On Nov 30, 2007 3:34 PM, Michael Shiloh <<a href="mailto:firstname.lastname@example.org">email@example.com</a>> wrote:<br><div class="gmail_quote"><blockquote class="gmail_quote" style="border-left: 1px solid rgb(204, 204, 204); margin: 0pt 0pt 0pt 0.8ex; padding-left: 1ex;">
<div class="Ih2E3d"><br></div>If Bob (or Alice) hands his (or her) phone to the other, then if both<br>phones are shaken in the same hand, the acceleration pattern might<br>provide an extremely unique yet similar signature, not unlike exchanging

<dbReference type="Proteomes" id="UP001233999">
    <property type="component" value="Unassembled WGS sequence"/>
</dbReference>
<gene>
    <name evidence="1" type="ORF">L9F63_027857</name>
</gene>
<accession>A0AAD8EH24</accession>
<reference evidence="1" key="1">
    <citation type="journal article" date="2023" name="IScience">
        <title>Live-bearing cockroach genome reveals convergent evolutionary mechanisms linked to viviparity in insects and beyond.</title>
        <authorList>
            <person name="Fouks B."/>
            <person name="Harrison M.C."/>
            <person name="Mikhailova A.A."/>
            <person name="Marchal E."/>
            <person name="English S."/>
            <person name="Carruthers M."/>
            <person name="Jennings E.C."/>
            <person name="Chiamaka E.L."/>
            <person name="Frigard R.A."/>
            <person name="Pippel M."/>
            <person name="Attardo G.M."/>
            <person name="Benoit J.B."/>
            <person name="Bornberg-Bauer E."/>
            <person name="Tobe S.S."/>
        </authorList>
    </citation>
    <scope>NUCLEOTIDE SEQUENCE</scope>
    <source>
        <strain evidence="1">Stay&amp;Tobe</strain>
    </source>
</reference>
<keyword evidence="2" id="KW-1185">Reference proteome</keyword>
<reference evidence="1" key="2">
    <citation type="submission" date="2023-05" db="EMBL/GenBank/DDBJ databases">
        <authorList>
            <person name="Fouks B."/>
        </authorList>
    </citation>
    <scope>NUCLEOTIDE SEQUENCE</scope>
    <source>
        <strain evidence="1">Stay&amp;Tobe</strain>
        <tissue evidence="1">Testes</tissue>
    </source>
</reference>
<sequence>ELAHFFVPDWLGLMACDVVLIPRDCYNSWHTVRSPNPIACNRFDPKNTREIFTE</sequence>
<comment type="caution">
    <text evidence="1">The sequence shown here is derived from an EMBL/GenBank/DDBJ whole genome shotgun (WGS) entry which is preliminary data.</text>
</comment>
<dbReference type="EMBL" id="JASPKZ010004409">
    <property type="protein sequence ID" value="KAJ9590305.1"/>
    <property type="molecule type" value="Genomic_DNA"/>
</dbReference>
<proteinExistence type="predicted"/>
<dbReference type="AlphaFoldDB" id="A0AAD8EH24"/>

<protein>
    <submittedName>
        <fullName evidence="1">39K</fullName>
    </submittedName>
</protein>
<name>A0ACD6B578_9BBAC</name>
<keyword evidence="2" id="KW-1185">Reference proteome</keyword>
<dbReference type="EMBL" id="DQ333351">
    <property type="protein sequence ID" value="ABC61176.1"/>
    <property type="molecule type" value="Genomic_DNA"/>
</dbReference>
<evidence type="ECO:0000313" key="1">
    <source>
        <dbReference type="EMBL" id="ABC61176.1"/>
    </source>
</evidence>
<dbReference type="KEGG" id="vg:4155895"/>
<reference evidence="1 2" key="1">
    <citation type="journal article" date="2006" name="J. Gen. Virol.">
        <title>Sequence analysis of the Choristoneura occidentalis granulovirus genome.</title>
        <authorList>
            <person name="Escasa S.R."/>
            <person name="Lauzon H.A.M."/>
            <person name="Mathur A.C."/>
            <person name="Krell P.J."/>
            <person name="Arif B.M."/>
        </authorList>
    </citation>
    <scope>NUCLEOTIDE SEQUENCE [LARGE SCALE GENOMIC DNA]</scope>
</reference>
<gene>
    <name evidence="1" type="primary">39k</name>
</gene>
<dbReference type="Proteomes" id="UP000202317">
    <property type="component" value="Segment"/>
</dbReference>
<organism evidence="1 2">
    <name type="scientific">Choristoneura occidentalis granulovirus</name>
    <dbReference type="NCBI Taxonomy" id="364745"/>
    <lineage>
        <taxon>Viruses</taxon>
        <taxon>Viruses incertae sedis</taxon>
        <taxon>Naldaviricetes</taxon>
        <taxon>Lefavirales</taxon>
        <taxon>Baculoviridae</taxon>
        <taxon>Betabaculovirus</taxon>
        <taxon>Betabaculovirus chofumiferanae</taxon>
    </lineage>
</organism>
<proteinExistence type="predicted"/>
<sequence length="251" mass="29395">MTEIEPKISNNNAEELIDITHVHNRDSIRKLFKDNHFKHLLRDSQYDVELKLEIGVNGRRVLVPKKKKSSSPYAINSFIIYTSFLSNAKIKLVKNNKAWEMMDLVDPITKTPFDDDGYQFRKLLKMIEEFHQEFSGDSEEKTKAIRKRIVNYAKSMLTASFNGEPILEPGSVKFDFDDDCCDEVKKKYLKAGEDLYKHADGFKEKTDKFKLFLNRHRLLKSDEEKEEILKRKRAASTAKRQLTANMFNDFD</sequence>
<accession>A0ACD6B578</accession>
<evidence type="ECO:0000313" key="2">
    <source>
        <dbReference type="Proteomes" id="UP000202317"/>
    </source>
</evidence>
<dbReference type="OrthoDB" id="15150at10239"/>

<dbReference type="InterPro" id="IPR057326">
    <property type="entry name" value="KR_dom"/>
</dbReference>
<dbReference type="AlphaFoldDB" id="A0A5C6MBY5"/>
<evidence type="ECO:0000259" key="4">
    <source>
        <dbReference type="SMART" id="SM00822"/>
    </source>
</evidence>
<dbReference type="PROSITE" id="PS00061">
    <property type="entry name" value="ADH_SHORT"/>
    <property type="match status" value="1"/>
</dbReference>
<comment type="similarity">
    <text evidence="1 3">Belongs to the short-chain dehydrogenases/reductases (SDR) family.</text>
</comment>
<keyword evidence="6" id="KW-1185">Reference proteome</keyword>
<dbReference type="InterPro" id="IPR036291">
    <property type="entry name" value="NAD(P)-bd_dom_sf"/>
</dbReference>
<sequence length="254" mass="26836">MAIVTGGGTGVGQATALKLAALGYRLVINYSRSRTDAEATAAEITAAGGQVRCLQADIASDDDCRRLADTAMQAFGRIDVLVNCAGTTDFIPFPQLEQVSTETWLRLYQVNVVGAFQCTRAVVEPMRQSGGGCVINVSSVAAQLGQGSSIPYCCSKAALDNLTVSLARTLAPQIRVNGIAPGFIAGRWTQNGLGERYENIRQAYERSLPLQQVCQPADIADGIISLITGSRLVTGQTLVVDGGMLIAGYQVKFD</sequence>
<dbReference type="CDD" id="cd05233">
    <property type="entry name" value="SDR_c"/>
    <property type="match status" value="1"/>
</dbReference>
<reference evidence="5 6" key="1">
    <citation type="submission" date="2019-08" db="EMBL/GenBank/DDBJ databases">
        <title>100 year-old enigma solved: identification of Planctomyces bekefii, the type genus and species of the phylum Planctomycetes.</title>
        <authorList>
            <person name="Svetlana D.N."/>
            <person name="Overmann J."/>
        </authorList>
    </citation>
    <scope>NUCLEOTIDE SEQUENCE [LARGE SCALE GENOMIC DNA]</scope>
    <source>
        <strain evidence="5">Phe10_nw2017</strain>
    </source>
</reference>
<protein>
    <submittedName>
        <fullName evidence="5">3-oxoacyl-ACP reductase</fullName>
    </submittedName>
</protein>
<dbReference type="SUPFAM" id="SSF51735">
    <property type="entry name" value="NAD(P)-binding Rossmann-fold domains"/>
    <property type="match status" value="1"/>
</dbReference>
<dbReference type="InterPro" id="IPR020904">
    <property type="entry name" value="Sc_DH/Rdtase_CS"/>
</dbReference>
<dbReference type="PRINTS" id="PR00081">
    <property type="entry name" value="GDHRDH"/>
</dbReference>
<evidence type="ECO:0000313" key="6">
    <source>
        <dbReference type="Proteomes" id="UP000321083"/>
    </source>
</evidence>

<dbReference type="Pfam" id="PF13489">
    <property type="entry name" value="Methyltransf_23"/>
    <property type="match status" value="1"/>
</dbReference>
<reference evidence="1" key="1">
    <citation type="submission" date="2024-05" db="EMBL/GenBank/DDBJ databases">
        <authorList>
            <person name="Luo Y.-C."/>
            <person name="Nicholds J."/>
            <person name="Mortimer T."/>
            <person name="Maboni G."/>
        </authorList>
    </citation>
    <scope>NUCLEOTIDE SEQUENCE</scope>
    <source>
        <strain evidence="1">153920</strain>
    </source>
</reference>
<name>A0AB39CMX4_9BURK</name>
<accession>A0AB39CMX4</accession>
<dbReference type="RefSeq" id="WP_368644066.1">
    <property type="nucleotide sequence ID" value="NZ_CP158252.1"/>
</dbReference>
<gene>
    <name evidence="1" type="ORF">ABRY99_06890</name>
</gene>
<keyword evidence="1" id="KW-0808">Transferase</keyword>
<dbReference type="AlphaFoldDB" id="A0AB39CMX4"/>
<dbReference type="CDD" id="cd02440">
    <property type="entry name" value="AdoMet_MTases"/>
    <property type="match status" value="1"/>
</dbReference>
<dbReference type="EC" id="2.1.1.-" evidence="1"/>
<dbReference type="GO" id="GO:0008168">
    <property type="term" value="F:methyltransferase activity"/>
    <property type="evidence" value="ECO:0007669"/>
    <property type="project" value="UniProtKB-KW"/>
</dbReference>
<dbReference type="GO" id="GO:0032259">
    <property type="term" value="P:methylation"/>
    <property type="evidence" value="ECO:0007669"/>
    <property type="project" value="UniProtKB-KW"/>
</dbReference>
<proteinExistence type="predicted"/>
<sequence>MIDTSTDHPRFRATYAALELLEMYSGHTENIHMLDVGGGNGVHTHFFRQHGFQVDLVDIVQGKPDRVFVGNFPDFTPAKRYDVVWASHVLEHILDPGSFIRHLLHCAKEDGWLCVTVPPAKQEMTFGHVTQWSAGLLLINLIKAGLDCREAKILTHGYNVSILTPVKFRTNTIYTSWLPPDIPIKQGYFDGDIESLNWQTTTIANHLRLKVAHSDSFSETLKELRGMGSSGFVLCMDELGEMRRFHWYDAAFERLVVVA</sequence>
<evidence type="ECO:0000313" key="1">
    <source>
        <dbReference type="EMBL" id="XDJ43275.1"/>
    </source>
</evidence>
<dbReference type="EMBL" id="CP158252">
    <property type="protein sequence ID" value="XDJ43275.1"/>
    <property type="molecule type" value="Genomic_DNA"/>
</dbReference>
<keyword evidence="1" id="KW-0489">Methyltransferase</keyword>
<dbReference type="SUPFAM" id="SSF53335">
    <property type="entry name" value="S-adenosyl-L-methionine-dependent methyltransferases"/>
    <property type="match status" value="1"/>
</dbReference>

<br>an encryption key.<br><br>So if you want to establish a trusted relationship with another Neo<br>user, the two phones are shaken together until the software indicates<br>that you have generated a complex enough pattern that has been
<br>recognized on the other.<br><br>Once this has been established, they can exchange one of the standard<br>encryption keys.<br><br>All without pressing a single key, and without danger of exposing<br>anything to other Neo or bluetooth devices within range.
<br><div><div></div><div class="Wj3C7c"><br></div></div></blockquote></div><br>You mean... like this...<br><a href="http://www.youtube.com/watch?v=ktJC0S4_X58">http://www.youtube.com/watch?v=ktJC0S4_X58</a><br>